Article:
SIAM chatted with Nick Higham about the third edition of his bestseller, Handbook of Writing for the Mathematical Sciences, how writing for the mathematical sciences has changed, and publishing with SIAM.
It’s been about 20 years since the second edition of Handbook of Writing for the Mathematical Sciences published. When did you know it was time to write a third edition?
Handbook of Writing for the Mathematical Sciences, Third Edition. By Nick Higham.
It's been clear for some time that a new edition was needed. The publishing landscape has changed a lot since 1998, with open access publishing, DOIs, ORCID, and so on. The web is now deeply integrated into everything we do. The LaTeX ecosystem contains a much a wider range of packages and supporting tools. And my own writing practices have changed, especially as regards workflow (all the tasks involved in writing except the actual research, including using a text editor, organizing files, spellchecking, and exploiting markup languages).
However, I've been busy with other writing projects, as well as being president of SIAM, and have only now had time to revise the book.
As you know from your professional life, “writing” now means blog posts, journal articles, books, and even popular websites and social media. How do all of these types of writing work together to help those in STEM share their research and ideas?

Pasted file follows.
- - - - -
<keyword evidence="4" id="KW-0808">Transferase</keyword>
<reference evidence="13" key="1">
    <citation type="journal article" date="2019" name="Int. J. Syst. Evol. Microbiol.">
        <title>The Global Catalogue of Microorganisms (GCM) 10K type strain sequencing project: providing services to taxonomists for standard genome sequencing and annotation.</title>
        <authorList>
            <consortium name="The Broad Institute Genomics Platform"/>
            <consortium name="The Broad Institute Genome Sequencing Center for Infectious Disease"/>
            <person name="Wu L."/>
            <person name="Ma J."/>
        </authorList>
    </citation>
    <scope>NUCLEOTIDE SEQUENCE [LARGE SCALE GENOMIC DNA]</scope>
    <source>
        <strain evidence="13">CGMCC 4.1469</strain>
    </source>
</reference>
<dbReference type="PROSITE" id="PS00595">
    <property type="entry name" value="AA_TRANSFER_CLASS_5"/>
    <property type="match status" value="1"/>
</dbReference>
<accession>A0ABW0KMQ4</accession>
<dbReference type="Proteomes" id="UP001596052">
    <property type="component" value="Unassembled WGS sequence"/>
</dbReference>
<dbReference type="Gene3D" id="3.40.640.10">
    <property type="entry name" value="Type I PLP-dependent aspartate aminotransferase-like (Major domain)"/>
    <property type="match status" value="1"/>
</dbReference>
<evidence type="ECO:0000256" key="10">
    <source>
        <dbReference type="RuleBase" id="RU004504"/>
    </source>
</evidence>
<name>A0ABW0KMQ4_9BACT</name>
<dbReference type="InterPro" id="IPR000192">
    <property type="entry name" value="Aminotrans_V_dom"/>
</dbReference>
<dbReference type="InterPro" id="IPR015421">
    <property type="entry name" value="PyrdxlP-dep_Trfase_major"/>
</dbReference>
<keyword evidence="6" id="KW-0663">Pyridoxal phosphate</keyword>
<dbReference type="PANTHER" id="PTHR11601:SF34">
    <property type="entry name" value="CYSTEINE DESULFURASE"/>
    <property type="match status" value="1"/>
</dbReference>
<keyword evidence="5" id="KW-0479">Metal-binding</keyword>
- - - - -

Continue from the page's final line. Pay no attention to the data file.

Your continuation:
To promote mathematics we need, collectively, to use all of the above outlets. I think this is one of the big changes in the last couple of decades. Previously, after publishing a paper and giving a talk about it there was not much more to do. Now we have the opportunity to disseminate results through multiple channels and gain feedback from a much wider audience.
What advice would you give for writing in the mathematical sciences?
1. Get started (this is often the hardest part); lower your quality threshold and write something, indeed anything.
2. Repeat until converged: write, then revise what you've written.
3. Make your work available in some appropriate form, whether through a journal submission, a blog post, or a note on your web page.
Why do you choose to publish with SIAM?
My first book was the first edition of Handbook of Writing for the Mathematical Sciences, published in 1993. I chose SIAM because I was a SIAM member and I thought that the SIAM book program would be the ideal place for my book to be published. SIAM did an excellent job of producing and marketing the book and I've stayed with them ever since, apart from a five-year excursion to edit The Princeton Companion to Applied Mathematics (2015).
It's a pleasure working with the people involved in SIAM's book program. For this latest edition of Handbook of Writing for the Mathematical Sciences, graphic designer Doug Smock produced a wonderful reworking of the original cover, and copy editor Sam Clark (T&T Productions Ltd.) found improvements on every page of my submitted manuscript, resulting in a significantly better book.